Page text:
This was from my chemical engineering – but I can't figure it out.
We have two halves of a cupboard (Easiest way to describe it) and down one side, we pass a hot gas – like steam we need to cool. It enters and is cooled, so flow down the slat, which is angled.
At the end it passes down a hole, and flows back along a flat in the other direction.
So the the left, to the right, to the left – all the time giving up its heat. Within the confined space, the gas swirls as it cools, sucking in more gas. So some of the gas is actually sucked up wards, as the gas is cooled.
It emerges at the base, as cold gas – or in the case of steam, liquid water.
Up the other side we pass cold gas, which is heated, and rises up. Until it also tacks backwards.
So it emerges at the top, as heated gas. All the time within a section, the gas is heated, and sucks more cold gas up the heated plane.
I have talked before about a helical turbulence heat exchanger, were one gas is descending a helix, the other rising up a helix.
What we have done is flatten out the helix. So the slats force the gas up or down. It is a lot simpler top build – so a lot cheaper. It takes up a lot less room.
So we can build a fusion steam train. Where we add heat to water from steam plasma tubes – a 50x1cm steam plasma tube at 4 atmospheres develops 1.2 MW of heat – enough to generate 120kW of electricity. This is enough for a conventional steam engine. https://en.wikipedia.org/wiki/Steam_engine#Steam_locomotives
So we fire the boiler with no wood or Fossil Fuels burn. And no external power. Two such tubes will out perform the most powerful electric train of today. They are only 150 kW.
So 2.4 MW is more than the 60kW of Mallard at full steam. It is easiest and lighter just to convert the steam into electricity, and use power electronics to drive the train.
So we use two steam plasma tube to generate the steam to provide 240kW – 4 times the power of Mallard, with no fuelling cost. We then pass the steam into two slatted heat exchangers, on each side of the train.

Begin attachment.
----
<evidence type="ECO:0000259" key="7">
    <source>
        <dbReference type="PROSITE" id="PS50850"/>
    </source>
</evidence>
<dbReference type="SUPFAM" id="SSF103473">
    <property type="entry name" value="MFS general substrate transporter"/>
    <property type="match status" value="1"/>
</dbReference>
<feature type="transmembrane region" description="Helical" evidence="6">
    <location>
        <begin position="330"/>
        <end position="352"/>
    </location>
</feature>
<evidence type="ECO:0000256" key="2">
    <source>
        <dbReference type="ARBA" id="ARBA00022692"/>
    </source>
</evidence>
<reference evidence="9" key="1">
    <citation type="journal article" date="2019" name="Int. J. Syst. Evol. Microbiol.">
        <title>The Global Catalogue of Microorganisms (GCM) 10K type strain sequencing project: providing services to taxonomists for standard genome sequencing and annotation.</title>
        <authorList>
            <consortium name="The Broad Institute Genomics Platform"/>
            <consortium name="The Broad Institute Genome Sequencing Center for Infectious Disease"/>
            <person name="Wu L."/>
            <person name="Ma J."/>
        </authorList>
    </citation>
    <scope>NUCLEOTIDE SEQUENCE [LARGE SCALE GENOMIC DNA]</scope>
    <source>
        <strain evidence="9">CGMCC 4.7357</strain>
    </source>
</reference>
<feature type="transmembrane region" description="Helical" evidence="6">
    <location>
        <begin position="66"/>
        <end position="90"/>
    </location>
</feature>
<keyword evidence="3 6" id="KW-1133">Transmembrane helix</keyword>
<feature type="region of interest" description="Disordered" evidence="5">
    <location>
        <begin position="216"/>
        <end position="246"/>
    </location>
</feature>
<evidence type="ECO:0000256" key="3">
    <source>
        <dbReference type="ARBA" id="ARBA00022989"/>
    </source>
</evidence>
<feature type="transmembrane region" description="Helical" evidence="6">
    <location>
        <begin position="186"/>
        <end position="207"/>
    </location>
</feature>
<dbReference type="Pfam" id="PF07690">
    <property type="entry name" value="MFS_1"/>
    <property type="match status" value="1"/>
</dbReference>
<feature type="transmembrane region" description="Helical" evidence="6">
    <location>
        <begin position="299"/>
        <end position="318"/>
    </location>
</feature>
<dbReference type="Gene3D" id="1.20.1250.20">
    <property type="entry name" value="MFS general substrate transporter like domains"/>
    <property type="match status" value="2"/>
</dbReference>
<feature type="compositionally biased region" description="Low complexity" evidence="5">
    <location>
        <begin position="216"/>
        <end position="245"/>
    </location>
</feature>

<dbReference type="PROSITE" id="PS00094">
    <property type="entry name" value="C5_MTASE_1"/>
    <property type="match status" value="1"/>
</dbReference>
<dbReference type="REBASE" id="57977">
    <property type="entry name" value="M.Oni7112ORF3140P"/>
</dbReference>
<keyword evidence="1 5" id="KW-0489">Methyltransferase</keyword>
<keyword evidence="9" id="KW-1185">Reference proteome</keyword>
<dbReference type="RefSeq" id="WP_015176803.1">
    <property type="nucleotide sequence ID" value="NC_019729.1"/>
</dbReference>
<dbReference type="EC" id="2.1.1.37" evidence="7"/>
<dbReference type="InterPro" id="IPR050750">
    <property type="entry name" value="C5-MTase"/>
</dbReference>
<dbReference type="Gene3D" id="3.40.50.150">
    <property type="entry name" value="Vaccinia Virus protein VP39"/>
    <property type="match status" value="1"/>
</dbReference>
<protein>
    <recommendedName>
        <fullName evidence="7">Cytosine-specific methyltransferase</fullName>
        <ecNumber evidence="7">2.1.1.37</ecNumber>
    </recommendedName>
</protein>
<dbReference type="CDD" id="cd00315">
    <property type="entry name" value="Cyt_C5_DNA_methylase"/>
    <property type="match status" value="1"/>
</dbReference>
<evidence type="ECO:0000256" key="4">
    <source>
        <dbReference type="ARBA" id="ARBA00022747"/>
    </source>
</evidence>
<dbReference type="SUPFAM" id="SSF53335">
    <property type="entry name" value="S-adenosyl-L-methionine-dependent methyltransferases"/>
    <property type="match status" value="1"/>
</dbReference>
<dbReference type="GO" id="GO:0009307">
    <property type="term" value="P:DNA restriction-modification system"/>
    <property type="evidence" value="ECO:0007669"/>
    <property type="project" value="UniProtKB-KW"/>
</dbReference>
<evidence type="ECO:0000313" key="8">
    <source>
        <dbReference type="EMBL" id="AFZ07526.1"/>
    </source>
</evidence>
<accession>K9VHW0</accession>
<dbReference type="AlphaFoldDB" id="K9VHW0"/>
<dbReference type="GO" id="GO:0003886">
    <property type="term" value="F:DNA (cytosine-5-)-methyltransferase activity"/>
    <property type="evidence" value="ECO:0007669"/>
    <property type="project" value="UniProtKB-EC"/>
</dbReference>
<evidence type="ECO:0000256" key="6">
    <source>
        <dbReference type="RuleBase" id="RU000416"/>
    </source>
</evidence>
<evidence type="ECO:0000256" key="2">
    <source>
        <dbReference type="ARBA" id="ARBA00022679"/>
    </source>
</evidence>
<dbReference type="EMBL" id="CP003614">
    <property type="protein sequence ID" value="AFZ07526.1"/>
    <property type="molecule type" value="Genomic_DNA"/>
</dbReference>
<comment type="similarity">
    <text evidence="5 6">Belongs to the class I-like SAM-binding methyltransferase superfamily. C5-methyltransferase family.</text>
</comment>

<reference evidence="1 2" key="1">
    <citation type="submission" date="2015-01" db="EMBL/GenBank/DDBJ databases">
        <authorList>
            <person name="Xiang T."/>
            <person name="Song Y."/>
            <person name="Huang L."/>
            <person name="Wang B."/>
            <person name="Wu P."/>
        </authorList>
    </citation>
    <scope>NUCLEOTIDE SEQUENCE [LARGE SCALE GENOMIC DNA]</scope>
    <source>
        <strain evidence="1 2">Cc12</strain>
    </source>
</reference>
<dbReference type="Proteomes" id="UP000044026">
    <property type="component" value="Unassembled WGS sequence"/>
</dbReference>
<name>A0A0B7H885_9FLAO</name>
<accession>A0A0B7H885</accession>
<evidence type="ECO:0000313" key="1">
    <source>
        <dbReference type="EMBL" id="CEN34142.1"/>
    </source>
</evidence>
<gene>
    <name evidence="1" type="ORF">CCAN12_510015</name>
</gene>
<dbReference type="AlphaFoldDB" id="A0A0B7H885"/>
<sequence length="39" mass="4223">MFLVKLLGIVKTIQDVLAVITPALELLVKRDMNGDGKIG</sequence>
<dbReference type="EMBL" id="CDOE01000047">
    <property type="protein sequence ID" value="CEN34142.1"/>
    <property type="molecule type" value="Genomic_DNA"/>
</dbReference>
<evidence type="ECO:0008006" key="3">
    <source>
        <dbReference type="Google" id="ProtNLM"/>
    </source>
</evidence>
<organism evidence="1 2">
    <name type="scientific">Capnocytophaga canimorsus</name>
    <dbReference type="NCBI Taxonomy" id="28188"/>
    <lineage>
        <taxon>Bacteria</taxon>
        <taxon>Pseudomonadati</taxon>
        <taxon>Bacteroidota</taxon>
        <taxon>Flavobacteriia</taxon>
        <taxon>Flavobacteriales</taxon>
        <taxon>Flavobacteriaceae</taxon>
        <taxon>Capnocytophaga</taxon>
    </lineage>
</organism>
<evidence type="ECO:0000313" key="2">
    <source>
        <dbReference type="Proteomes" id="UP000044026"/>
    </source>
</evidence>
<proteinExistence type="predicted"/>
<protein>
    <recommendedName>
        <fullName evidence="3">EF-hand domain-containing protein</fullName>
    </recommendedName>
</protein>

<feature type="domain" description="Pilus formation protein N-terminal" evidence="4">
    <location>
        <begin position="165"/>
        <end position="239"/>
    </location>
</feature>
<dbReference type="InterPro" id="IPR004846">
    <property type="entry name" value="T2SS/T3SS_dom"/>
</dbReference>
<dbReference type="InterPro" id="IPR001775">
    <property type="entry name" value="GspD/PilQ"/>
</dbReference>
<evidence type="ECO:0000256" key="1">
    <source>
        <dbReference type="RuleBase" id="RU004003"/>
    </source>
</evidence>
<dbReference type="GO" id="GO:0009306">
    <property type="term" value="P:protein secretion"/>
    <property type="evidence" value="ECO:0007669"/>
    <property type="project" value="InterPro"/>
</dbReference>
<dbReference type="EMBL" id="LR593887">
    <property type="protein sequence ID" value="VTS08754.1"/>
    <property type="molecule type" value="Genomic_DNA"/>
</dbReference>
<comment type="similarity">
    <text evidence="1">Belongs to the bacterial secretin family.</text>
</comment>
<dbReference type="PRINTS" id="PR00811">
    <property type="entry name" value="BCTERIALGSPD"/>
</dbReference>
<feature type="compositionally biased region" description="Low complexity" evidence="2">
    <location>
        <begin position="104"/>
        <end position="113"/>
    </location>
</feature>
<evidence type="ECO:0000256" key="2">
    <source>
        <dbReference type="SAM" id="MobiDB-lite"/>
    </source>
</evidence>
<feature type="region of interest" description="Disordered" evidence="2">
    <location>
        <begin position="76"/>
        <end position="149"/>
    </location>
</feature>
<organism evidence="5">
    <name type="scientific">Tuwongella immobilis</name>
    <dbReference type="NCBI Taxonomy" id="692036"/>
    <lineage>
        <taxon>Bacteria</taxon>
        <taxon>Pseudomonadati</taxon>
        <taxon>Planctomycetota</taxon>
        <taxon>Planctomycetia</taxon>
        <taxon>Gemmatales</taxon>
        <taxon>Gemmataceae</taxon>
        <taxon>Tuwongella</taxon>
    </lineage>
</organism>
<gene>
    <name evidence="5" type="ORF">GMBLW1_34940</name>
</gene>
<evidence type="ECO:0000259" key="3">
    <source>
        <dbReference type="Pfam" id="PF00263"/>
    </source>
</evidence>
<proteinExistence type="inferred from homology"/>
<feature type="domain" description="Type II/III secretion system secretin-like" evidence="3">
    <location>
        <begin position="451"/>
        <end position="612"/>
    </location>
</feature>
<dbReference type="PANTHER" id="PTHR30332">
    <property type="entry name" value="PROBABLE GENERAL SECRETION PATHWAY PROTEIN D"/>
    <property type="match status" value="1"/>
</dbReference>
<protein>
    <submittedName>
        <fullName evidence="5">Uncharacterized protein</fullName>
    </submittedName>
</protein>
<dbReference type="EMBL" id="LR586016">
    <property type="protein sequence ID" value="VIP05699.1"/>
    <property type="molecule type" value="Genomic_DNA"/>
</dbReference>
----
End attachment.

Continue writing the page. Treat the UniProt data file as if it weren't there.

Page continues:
This gives us back our liquid water at 90oC, and hot gas containing 85% of the thermal energy of our used steam. That we loop back to our boiler.
Suddenly our boiler is getting over 4MW of heat – and we generate 400kW of power – enough for 4 towns.
All with no fuel use. A 100 mile journey will use 7x10-16cc of regular water. Far less that the fluid loss from our system.
So no overhead power lines. No fuel burn. So no global cO2. And a hypersonic train. And all the maths is first year undergraduate engineer level.
So we could yet see a new steam age for the trains. Only this times we do not output the steam to the air. They already run regenerating seam engines. See http://www.google.co.uk/patents/US7080512
But they have missed the idea of using a Carnot system to remove 85% of the heat, and 100% of the working fluid. It does use 4% of the generated power, but nearly doubles the power produced by the engine.
Tourist lines still run steam engines, so it would be a nice first year project to develop a Carnot heat recovery system – but no 'puff-puff' from the engine. Loud speakers and a recording would put this right.
The tourists would probably demand we still vent 5% of the steam – t ogive that authentic effect. But we reduce the water use by 95%.
We eliminate the fuel burn. And increase the engine power by 80%.